Finding a cure for the common cold is one of those goals often cited as the pinnacle of medical research and a guarantee of vast wealth for the discoverer, Independent Newspapers report.
"It is probably the most frequent symptomatic infection in humans," says Dr Michael Baker, New Zealand's Otago University professor who specialises in infectious diseases. It's been with us forever, two to five times a year for adults and about twice as often in children, still it remains a mystery, giving rise to a plethora of "treatments" but no cures.
"The medical consensus at present," Baker says, "is that the common cold is not curable so none of the commonly used treatments will make any difference to the severity or duration of the illness." He adds that more than 200 viruses have been implicated as being the cause of the common cold. To complicate things further, the cold is a syndrome with a collection of features, rather than a specific disease with a single cause. "Unfortunately, it is not possible to vaccinate against a cold because of the large number of different viruses that cause it." In the absence of a cure or vaccine, the best we can do is treat the symptoms.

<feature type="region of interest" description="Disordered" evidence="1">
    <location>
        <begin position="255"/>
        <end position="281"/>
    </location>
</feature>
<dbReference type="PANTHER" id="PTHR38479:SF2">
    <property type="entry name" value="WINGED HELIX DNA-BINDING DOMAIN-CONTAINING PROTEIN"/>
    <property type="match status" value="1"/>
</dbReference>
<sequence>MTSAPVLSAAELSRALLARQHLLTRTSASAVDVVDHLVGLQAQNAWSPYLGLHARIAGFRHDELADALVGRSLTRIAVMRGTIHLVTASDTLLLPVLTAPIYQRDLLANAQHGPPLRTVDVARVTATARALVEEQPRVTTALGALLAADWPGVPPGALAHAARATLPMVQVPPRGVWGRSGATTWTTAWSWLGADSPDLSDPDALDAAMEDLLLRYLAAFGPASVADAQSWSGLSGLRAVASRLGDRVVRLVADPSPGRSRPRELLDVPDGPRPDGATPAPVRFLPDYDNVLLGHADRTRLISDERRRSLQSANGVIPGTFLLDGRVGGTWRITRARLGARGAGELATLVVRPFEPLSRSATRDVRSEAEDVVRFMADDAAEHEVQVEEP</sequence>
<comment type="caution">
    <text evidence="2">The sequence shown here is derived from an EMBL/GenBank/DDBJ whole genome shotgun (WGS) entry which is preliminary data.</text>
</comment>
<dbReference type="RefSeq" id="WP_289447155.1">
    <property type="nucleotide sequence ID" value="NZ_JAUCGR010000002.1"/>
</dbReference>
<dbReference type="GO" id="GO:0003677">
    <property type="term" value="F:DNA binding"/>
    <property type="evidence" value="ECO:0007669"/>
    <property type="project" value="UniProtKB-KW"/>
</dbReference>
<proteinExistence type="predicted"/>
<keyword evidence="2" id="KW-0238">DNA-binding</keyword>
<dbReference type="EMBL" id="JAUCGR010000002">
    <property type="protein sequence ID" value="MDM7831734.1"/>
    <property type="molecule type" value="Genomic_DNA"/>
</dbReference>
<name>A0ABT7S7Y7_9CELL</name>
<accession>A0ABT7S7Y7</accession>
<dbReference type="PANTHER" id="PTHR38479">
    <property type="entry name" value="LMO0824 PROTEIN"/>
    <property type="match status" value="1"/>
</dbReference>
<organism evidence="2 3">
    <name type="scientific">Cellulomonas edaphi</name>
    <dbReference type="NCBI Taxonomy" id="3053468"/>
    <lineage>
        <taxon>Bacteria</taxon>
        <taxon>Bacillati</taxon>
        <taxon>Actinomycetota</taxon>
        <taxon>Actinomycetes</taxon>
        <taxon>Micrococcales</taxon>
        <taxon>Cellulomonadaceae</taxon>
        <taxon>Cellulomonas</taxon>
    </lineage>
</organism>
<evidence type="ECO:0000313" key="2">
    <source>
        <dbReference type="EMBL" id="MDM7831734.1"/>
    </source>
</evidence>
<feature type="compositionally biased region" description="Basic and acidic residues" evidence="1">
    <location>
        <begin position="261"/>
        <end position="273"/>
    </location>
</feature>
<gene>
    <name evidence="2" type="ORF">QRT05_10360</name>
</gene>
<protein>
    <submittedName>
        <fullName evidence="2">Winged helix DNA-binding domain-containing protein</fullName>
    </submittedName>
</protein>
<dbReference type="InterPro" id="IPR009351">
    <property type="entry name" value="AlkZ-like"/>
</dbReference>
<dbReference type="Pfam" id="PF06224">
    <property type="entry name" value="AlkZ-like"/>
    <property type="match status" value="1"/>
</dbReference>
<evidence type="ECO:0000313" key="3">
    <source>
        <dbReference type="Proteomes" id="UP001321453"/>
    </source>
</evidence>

Baker recommends drinking plenty of fluids and resting at home. Over-the-counter products can tackle some of the unpleasant symptoms but, he adds, patients who are particularly ill should see a doctor as upper respiratory tract infections can be serious. According to Independent Newspapers, the advice on preventing transmission is to cover coughs and sneezes (with a tissue or sleeve rather than the hand), wash and dry hands regularly and stay away from work or school when infected.
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